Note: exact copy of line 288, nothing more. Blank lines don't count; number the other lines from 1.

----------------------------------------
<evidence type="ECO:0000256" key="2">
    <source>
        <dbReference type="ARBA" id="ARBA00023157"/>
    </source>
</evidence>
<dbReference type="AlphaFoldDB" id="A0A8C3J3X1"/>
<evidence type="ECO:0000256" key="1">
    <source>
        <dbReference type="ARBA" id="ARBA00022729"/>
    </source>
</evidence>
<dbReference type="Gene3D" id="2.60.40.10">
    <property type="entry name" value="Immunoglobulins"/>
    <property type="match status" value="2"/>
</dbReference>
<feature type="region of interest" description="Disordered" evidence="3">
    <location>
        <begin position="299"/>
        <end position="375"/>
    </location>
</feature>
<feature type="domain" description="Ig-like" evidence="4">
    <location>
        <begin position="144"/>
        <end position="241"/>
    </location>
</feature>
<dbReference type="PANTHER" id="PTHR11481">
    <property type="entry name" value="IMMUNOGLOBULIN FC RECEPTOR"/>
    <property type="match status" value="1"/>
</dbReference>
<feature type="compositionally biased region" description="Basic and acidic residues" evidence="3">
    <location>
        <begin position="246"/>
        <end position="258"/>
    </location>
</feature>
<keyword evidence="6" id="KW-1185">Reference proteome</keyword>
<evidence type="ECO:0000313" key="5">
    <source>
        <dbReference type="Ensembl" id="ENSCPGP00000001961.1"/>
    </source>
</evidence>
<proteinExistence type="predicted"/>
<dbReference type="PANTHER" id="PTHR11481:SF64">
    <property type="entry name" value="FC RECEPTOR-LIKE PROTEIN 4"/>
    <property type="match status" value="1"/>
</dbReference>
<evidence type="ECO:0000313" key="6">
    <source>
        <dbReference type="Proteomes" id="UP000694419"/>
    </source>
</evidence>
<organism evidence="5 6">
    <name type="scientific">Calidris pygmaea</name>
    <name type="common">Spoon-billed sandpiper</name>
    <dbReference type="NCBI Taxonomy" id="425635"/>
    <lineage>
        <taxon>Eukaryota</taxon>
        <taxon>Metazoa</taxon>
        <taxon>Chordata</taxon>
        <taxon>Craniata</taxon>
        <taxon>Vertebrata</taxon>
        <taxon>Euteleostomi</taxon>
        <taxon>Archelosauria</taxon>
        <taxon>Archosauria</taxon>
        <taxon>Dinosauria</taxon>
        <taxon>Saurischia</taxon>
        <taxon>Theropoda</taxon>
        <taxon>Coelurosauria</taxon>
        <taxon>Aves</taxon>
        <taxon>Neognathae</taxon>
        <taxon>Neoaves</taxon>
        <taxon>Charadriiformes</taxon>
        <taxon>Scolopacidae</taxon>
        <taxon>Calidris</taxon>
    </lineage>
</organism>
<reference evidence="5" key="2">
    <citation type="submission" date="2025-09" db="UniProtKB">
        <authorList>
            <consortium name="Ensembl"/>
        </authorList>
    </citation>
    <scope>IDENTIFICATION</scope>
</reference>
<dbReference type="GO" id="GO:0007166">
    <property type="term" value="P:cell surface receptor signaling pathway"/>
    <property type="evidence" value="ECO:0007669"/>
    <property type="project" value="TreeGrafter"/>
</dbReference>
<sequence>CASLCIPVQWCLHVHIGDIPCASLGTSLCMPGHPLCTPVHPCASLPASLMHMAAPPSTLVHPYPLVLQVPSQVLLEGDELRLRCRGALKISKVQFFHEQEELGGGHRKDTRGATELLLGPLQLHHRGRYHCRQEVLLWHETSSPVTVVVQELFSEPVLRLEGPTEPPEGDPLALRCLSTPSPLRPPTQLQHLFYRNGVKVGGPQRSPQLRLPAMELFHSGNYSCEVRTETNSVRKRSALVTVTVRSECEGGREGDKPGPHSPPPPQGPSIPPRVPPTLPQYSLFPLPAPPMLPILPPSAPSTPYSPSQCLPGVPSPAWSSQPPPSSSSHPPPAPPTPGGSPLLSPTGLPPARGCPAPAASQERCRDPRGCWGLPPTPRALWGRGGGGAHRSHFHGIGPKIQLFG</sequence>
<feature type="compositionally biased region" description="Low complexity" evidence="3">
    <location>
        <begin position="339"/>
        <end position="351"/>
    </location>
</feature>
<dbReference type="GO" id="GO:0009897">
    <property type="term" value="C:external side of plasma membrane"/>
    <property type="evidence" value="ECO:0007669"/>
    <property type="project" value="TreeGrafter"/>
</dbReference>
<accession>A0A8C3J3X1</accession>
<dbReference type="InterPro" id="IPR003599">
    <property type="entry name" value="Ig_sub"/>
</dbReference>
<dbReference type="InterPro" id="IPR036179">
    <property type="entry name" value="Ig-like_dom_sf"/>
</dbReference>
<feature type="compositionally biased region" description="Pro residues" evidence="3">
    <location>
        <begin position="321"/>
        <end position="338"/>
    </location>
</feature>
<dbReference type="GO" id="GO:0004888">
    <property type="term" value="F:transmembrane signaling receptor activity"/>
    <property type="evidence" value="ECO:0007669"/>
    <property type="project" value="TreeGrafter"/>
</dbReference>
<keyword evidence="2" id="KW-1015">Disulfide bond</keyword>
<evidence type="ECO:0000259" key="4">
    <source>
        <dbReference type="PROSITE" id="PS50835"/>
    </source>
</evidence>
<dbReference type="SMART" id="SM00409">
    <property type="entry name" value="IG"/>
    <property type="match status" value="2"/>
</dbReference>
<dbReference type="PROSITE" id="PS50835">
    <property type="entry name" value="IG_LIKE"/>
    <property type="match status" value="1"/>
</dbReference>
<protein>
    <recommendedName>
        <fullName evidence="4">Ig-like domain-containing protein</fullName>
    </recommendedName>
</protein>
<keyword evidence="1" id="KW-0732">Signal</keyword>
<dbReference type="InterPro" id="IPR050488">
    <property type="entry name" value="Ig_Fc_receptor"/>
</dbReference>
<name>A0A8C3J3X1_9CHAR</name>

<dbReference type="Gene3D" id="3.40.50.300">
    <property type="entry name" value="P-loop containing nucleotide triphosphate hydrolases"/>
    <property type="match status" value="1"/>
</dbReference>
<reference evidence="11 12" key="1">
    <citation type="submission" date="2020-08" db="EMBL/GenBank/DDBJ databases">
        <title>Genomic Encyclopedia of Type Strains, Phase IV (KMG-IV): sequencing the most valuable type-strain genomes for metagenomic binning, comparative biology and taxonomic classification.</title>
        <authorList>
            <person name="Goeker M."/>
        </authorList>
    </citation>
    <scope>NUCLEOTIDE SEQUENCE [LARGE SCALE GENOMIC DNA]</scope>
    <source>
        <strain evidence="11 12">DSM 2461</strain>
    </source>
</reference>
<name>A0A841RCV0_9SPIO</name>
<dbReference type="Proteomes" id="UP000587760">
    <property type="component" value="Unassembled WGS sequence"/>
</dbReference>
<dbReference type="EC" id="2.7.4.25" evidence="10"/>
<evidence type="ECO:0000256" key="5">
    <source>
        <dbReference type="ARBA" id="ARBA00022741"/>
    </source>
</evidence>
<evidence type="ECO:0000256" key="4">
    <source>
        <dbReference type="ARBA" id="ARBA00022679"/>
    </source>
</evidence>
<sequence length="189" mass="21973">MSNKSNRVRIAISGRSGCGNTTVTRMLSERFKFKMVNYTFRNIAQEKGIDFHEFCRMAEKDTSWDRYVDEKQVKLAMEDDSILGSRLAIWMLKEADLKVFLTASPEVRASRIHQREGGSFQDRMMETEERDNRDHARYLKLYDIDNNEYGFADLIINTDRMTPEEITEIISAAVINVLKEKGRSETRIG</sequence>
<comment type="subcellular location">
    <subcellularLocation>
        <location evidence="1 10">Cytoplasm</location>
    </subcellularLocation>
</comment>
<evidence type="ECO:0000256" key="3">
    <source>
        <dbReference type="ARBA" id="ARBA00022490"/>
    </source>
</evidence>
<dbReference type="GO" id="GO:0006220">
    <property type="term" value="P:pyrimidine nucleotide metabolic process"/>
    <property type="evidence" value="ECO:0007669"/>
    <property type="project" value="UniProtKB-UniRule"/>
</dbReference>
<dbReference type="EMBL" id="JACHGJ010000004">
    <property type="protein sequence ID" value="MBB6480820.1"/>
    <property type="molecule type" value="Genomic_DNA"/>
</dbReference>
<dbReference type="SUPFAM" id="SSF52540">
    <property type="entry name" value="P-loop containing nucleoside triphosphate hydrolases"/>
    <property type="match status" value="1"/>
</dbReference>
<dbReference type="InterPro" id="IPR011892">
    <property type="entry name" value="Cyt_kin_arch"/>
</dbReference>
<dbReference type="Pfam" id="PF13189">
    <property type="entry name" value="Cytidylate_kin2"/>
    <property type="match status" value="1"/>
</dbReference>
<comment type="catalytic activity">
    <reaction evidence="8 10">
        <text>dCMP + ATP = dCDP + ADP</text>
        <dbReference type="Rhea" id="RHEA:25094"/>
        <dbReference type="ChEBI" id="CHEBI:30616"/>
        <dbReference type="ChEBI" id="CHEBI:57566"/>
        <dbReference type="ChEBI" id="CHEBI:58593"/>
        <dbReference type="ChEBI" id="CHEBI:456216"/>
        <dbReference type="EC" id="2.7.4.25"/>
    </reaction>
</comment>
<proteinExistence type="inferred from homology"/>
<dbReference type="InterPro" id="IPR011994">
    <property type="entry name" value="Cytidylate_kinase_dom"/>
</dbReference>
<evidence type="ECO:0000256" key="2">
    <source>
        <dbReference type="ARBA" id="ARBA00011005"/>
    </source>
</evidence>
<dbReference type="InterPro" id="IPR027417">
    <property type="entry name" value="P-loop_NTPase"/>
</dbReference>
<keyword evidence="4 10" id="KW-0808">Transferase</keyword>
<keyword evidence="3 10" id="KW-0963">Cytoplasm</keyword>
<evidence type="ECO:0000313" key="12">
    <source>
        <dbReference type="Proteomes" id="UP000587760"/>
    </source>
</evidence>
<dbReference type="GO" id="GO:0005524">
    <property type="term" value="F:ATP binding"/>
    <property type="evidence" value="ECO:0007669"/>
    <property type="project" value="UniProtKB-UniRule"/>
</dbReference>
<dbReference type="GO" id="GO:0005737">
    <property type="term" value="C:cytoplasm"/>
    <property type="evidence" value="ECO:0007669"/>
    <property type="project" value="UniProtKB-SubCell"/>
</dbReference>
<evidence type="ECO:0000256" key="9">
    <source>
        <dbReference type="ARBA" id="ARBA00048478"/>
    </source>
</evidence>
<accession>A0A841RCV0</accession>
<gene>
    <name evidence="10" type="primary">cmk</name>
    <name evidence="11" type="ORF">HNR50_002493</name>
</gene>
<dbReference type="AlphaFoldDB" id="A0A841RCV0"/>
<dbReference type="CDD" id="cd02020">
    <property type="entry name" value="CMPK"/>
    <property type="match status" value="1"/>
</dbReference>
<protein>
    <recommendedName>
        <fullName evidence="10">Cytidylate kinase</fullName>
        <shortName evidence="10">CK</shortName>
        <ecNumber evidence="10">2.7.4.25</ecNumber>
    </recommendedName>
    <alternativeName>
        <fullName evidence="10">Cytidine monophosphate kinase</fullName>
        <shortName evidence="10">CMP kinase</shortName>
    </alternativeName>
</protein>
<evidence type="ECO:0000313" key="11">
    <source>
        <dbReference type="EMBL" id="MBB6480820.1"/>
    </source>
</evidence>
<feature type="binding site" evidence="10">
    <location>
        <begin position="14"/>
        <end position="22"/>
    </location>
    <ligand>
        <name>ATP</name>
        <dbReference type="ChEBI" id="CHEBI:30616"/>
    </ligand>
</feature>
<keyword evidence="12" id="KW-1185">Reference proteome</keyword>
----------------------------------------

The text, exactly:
</feature>